Category Archives: debt bubble

27/12/18: Mr. Draghi’s Santa: Ending QE, Frankfurt Style


It's Christmas time, and - Merry / Happy Christmas to all reading the blog - Mr. Draghi is intent on delivering a handful of new presents for the kids. Ho-Ho-Ho... folks:


The ECB balancesheet has just hit a new high of 42% of Eurozone GDP, up from 39.7% at the end of 3Q 2018. Although the ECB has announced its termination of new purchases of assets under the QE, starting in January 2019, the bank has continued buying assets in December, and it will continue replacing maturing debt it holds into some years to come.

Despite the decline in the Euro value, expressed in dollar terms, ECB's balancesheet is the largest of the G3 Central Banks, ahead of both the Fed and the BOJ.

Ho-Ho-Ho... folks. The party is still going on, although the guests are too drunk to walk. Meanwhile, global liquidity has been stagnant on-trend since the start of 2015.


And now the white powder of debt is no longer sufficient to prop up the punters off the dance floor:


Ho-Ho-Ho... folks.

8/12/18: Back to the 1950s: Tracing Out 25 Years of the Credit Bubble


While the current cycle of declining interest rates has been running for at least 25 years, the most recent iteration of the period has been exceptionally benign. Since the end of the global financial crisis, Corporate and, to a greater extent Government, borrowing costs have run at the levels close to, or even below, those observed in the 1950s-1960s.


Since 2002-2003, FFR, on average, has been below the risk premium on lending to the Government & corporates. This has changed in 4Q 2017 when Treasuries risk premium fell below the FFR and stayed there since. In simple terms, it pays to use monetary policy to leverage the economy.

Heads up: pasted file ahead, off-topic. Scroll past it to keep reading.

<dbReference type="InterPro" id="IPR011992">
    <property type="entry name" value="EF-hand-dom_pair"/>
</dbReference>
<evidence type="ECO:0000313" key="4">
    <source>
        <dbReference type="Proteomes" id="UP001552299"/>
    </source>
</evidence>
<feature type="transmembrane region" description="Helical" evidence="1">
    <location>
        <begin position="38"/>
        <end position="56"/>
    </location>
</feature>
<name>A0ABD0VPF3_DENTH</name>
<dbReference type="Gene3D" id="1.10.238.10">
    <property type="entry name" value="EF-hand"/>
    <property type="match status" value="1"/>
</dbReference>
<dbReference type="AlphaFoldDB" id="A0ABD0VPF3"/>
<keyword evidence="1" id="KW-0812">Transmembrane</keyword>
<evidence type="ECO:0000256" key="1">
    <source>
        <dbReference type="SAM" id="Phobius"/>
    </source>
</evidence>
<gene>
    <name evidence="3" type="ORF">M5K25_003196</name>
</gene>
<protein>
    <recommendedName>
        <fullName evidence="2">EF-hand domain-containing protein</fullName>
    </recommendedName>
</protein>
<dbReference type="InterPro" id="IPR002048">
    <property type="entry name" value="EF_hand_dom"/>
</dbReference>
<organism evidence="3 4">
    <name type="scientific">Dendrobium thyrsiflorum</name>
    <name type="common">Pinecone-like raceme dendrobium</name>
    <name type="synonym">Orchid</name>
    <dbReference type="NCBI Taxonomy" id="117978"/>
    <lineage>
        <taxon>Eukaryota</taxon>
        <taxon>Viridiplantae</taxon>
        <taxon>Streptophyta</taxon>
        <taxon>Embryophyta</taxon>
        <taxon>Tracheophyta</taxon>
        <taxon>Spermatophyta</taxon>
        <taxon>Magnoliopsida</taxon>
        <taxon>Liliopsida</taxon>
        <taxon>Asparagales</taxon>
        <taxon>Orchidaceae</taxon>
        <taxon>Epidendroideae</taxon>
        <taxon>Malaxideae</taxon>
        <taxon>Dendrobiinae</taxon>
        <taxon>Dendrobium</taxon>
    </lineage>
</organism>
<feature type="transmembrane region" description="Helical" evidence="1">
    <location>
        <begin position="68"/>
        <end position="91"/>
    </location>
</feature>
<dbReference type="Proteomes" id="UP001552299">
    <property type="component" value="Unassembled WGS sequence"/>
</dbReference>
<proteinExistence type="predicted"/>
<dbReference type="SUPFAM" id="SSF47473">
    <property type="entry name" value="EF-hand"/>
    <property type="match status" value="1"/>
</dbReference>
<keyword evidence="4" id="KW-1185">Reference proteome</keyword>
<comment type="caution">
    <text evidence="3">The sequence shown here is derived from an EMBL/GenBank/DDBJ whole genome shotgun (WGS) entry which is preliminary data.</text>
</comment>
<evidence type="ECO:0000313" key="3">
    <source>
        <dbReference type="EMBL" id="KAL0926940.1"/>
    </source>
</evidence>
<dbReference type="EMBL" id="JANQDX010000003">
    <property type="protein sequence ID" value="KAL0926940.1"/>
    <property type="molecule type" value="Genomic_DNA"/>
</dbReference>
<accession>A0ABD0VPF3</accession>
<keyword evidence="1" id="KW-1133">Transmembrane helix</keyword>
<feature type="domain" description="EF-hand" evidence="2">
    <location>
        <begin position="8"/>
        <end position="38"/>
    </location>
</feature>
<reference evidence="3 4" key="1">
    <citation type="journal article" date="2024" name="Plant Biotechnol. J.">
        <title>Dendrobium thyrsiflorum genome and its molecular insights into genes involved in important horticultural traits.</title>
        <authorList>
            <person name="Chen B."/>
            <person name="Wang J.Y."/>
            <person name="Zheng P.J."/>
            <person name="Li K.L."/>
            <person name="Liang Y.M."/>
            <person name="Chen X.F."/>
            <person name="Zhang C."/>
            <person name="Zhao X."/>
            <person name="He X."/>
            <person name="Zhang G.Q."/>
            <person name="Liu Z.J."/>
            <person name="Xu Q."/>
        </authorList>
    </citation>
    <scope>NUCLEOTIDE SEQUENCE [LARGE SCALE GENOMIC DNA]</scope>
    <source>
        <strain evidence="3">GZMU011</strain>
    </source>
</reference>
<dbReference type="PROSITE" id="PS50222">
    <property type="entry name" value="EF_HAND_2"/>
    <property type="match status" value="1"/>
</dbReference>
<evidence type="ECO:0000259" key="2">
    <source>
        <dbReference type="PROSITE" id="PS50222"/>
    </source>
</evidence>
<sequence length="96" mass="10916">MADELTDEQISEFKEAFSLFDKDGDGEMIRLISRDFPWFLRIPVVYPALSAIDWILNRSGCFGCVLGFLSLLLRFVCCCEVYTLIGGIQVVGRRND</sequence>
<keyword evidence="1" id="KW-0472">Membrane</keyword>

Not surprisingly, the role of debt in funding economic growth has increased.


And, as the last chart below shows, the relationship between policy rates (Federal Funds Rate) and Government and Corporate debt costs has been deteriorating since the start of the Millennium, especially for Corporate debt:


In simple terms, risk premium on Corporate debt has been negatively correlated with the Federal Funds Rate (so higher policy rates imply lower risk premium on Corporate bonds) and the positive relationship between Government debt risk premium and Fed's policy rate is now at its weakest level in history (so higher policy rates are having lower impact on risk premium for Government bonds). In part, these developments reflect accumulation of Government debt on the Fed's balancesheet. In part, the glut of liquidity in the banking and financial system (leading to mis-pricing of risks on a systemic basis). And, in part, the disconnection between Corporate debt markets and the policy rates induced by the debt-financed shares buybacks and M&As, plus yield-chasing investment strategies, all of which severely discount risk premia on Corporate debt.